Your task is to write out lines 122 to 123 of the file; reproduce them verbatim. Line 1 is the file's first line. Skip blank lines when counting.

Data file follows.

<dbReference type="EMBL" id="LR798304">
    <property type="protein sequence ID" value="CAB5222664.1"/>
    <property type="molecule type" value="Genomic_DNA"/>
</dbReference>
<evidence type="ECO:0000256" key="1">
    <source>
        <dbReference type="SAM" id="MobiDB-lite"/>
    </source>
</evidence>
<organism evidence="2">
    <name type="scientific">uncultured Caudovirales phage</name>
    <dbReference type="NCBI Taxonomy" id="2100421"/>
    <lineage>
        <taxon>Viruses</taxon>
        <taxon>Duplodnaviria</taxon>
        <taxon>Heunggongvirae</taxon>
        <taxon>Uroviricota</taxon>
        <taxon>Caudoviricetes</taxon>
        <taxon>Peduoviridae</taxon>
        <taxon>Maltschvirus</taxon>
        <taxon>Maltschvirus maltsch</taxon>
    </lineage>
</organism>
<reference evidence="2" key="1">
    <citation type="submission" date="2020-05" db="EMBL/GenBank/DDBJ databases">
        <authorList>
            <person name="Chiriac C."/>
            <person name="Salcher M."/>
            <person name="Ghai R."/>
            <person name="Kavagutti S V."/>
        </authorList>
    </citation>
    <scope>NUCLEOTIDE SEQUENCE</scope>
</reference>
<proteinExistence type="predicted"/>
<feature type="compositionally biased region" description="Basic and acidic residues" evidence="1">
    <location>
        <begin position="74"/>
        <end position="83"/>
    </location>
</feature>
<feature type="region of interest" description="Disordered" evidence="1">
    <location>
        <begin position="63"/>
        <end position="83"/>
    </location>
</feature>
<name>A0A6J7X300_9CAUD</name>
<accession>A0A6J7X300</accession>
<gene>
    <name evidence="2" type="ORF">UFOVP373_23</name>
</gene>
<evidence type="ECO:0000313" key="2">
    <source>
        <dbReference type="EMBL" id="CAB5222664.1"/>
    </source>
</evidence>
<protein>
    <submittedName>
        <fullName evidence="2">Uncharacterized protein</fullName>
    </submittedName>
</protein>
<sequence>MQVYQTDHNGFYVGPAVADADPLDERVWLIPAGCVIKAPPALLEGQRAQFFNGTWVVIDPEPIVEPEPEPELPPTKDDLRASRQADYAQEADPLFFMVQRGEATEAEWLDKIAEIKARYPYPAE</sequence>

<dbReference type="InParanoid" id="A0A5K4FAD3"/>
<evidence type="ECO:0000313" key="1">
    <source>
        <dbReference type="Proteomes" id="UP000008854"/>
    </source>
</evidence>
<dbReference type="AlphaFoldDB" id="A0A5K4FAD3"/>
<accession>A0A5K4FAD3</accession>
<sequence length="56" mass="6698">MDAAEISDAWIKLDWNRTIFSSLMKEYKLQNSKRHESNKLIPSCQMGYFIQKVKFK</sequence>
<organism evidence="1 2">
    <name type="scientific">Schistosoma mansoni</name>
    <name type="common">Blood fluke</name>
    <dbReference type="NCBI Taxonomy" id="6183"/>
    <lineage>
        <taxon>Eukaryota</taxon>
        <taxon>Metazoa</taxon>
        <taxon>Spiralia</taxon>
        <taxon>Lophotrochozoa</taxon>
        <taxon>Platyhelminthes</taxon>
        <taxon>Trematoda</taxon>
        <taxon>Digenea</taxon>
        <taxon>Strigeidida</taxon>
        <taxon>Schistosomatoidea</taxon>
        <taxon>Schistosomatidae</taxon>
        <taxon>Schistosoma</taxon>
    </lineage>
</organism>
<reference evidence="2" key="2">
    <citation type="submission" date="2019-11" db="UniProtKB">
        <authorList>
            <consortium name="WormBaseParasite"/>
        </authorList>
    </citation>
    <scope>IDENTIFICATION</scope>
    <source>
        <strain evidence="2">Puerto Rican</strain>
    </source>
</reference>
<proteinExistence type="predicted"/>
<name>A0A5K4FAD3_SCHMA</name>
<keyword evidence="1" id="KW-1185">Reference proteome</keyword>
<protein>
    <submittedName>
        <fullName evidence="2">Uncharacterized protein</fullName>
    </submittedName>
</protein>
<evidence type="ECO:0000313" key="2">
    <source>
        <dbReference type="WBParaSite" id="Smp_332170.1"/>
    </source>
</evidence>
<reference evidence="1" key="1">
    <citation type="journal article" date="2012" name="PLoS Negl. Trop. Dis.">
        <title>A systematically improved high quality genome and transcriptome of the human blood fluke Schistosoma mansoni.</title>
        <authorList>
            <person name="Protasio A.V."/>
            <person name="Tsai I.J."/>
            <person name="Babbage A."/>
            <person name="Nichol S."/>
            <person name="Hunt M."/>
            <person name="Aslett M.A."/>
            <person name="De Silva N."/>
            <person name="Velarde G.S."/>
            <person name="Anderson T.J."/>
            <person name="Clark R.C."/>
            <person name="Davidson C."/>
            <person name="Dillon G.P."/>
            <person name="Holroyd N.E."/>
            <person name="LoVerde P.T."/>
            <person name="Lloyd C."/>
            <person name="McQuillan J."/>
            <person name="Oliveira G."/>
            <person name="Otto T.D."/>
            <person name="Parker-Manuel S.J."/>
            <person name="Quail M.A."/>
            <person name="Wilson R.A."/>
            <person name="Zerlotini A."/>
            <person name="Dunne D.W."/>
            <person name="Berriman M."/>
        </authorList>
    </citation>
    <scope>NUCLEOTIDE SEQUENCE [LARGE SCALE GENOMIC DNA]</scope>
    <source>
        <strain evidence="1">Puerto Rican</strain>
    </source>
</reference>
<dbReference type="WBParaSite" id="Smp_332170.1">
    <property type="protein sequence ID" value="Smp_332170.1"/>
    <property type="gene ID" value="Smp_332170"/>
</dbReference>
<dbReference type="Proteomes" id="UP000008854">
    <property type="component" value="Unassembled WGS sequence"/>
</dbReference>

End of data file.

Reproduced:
            <person name="Nichol S."/>
            <person name="Hunt M."/>